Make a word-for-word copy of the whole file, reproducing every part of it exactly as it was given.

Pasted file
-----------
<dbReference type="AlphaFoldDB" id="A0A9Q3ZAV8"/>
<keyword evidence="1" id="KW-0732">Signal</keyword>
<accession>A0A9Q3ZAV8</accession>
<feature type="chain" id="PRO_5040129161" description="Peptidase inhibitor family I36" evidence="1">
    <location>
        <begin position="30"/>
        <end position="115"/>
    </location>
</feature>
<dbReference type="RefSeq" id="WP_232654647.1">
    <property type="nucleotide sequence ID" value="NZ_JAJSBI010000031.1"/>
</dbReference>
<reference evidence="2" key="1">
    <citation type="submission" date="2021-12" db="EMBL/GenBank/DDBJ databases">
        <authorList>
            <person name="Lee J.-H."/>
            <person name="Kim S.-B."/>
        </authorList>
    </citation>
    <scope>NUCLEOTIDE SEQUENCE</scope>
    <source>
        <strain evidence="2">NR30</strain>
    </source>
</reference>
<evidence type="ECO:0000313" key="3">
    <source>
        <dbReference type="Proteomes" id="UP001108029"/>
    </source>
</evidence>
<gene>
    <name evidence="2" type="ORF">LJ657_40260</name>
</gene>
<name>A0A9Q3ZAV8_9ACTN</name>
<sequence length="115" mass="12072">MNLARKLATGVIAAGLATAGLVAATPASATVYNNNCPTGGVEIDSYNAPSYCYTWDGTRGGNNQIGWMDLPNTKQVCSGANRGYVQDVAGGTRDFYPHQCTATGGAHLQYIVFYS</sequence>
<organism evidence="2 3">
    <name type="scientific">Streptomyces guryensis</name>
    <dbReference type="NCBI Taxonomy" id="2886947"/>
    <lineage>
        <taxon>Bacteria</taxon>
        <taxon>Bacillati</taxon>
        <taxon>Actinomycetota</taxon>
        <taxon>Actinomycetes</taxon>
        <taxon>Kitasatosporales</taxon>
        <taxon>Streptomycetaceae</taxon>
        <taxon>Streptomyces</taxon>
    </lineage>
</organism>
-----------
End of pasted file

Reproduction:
<dbReference type="AlphaFoldDB" id="A0A9Q3ZAV8"/>
<keyword evidence="1" id="KW-0732">Signal</keyword>
<accession>A0A9Q3ZAV8</accession>
<feature type="chain" id="PRO_5040129161" description="Peptidase inhibitor family I36" evidence="1">
    <location>
        <begin position="30"/>
        <end position="115"/>
    </location>
</feature>
<dbReference type="RefSeq" id="WP_232654647.1">
    <property type="nucleotide sequence ID" value="NZ_JAJSBI010000031.1"/>
</dbReference>
<reference evidence="2" key="1">
    <citation type="submission" date="2021-12" db="EMBL/GenBank/DDBJ databases">
        <authorList>
            <person name="Lee J.-H."/>
            <person name="Kim S.-B."/>
        </authorList>
    </citation>
    <scope>NUCLEOTIDE SEQUENCE</scope>
    <source>
        <strain evidence="2">NR30</strain>
    </source>
</reference>
<evidence type="ECO:0000313" key="3">
    <source>
        <dbReference type="Proteomes" id="UP001108029"/>
    </source>
</evidence>
<gene>
    <name evidence="2" type="ORF">LJ657_40260</name>
</gene>
<name>A0A9Q3ZAV8_9ACTN</name>
<sequence length="115" mass="12072">MNLARKLATGVIAAGLATAGLVAATPASATVYNNNCPTGGVEIDSYNAPSYCYTWDGTRGGNNQIGWMDLPNTKQVCSGANRGYVQDVAGGTRDFYPHQCTATGGAHLQYIVFYS</sequence>
<organism evidence="2 3">
    <name type="scientific">Streptomyces guryensis</name>
    <dbReference type="NCBI Taxonomy" id="2886947"/>
    <lineage>
        <taxon>Bacteria</taxon>
        <taxon>Bacillati</taxon>
        <taxon>Actinomycetota</taxon>
        <taxon>Actinomycetes</taxon>
        <taxon>Kitasatosporales</taxon>
        <taxon>Streptomycetaceae</taxon>
        <taxon>Streptomyces</taxon>
    </lineage>
</organism>